Kevin L. Hoover
Mad River Union
ARCATA – The strips of suggestion-hungry butcher paper on the walls of the D Street Neighborhood Center may as well have been invisible, as they were entirely ignored at the Dec. 4 City Council Study Session on Arcata’s William McKinley statue and the historical plaque across from Jacoby’s Storehouse.
The posted paper was supposed to receive ideas for dealing with the statue and plaque, with the ideas then rated by sticky dots placed on those which people favored. But attendees preferred oral testimony, speaking from a podium placed next to the seated City Council at the front of the hall.
While a handful of citizens defended the statue, the overwhelming majority of speakers condemned the statue and plaque in stark terms, and demanded their removal.
McKinley, according to multiple speakers, embodies the values of colonialism, white supremacy and genocide that led to the decimation of native peoples locally and in the foreign adventures his administration pursued.
Suggestions that the matter be put to a vote displeased some McKinley opponents. They aren’t confident in the result, want the council to order the statue’s immediate removal and view the council’s failure to do so as an example of profound moral blindness.
Mayor Susan Ornelas cautioned attendees at the meeting’s start that it was a study session, and that no decisions would be made that night.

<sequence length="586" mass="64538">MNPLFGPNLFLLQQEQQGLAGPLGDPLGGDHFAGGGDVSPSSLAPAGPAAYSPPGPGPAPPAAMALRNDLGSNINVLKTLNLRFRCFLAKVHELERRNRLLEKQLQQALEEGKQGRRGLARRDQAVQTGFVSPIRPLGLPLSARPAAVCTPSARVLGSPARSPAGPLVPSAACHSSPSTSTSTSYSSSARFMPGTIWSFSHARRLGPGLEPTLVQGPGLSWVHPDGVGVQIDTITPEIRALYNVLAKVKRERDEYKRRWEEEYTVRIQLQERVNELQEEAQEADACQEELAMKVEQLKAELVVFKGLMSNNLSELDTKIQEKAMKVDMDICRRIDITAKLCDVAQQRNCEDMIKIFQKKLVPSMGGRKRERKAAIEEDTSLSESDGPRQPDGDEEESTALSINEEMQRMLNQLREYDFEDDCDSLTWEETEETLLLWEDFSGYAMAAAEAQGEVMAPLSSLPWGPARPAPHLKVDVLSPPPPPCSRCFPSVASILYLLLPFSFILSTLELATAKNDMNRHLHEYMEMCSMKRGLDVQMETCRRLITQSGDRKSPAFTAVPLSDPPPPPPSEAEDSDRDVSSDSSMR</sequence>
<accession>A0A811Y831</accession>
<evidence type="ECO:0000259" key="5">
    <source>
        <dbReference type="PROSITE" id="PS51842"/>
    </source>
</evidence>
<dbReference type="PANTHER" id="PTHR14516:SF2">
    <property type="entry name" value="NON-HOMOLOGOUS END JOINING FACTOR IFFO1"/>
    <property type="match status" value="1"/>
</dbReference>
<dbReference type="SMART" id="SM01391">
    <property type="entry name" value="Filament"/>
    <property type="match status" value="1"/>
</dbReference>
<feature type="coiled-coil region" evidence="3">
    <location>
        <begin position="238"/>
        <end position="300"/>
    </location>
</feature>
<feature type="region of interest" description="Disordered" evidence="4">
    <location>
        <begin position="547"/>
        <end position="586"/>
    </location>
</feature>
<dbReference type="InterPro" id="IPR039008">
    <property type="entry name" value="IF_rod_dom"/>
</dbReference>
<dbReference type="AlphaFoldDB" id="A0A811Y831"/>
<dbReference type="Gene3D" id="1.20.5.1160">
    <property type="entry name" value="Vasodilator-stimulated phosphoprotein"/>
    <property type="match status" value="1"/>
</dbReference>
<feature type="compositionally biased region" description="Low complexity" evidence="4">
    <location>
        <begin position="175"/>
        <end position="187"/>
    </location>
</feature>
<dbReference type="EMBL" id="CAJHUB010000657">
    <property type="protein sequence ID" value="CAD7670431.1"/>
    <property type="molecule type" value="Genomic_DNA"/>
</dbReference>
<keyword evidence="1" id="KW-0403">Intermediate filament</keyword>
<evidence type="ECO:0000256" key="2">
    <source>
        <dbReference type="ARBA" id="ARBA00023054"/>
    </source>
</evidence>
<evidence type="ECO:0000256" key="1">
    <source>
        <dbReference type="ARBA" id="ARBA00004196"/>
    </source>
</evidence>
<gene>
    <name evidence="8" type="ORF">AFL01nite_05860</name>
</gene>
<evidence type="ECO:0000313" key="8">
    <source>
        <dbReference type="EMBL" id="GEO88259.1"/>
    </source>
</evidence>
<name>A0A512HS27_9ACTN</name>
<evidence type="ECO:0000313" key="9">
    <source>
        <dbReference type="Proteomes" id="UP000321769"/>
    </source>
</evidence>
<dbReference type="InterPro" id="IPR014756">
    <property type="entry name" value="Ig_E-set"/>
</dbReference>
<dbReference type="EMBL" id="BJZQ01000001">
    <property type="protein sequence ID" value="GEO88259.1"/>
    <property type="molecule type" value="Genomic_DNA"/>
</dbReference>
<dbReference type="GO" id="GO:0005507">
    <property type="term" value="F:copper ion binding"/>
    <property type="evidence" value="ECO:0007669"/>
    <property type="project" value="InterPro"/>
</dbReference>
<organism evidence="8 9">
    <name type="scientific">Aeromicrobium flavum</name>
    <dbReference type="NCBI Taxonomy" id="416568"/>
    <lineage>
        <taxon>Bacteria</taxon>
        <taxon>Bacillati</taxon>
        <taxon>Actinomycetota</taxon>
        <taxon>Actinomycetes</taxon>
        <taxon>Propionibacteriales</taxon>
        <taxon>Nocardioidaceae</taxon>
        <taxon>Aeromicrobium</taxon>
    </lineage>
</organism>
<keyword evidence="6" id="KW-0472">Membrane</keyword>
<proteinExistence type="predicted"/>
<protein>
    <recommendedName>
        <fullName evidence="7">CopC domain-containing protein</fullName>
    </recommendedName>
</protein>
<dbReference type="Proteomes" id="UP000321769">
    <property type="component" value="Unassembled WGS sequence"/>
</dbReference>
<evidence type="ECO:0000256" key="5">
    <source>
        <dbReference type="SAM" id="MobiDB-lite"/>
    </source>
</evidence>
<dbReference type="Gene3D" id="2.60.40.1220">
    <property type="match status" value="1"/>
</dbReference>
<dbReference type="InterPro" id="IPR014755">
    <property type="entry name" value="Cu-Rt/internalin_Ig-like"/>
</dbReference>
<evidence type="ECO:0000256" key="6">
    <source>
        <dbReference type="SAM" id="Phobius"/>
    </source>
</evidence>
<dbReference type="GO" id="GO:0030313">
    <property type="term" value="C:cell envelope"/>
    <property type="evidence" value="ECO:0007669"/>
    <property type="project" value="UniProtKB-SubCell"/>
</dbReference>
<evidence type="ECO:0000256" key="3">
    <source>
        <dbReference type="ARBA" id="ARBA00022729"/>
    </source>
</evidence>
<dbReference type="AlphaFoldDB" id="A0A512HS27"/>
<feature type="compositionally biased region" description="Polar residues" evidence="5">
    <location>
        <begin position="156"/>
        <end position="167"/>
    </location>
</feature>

The first speaker, Bob Fallis, opposed the statue and plaque’s removal. “Why would the city even consider doing these things?” he asked. He soon found out.
Chris Peters, president of the Seventh Generation Fund for Indigenous Peoples, said the statue perpetuates paternalism and represents “a value system laced with racism.”
Lisa Pelletier was the first of a number of speakers to declare that Arcata is “Wiyot land,” referring to the indigenous tribe all but wiped out by the European-American settlers who established the town. She said the statue “disrespects and insults people.”
Another woman disagreed. “It’s a very nice statue and represents our history,” she said. “Leave our statue alone.”
Janette Heartwood said the statue has “outworn his welcome” and should be relocated somewhere else in town. “that gives us the opportunity to re-imagine the Plaza as a more useful place,” she said.
Tia Oros Peters, executive director of the Seventh Generation Fund, said the Plaza was used for trafficking in native peoples’ body parts, and even the selling of children. The statue, she said, “legitimizes brutality” and “continues to injure the entire region.”
Jim Williams said the statue and plaque play a useful role. “We should learn from our mistakes,” he said. “I can’t see where it’s going to change history a bit [to remove the statue and plaque].”
“Shame on white people,” said Eli Vargas. “It is disgusting to have the gall to defend the statue.” He said it is “one sick example of the thousands of things that make Humboldt unsafe for people of color.”
McKinley and the statue were further pilloried by those advocating removal, though some wanted it re-contextualized with an educational plaque. One person called it “a monument to death.”
As the meeting drew to a close, McKinley opponents seemed unsatisfied and engaged the council in an informal colloquy.
Peters said an election would be inherently unfair, since many native people don’t live in Arcata and can’t vote. “I don’t see how a bunch of white people can make a decision that affects indigenous people,” he said.
A City Council meeting on the Plaza is set for Jan. 8, and the statue and plaque will be specifically considered at a Feb. 21 council meeting. City Manager Karen Diemer said that meeting will include staff reports on the costs, legalities and logistics of statue removal.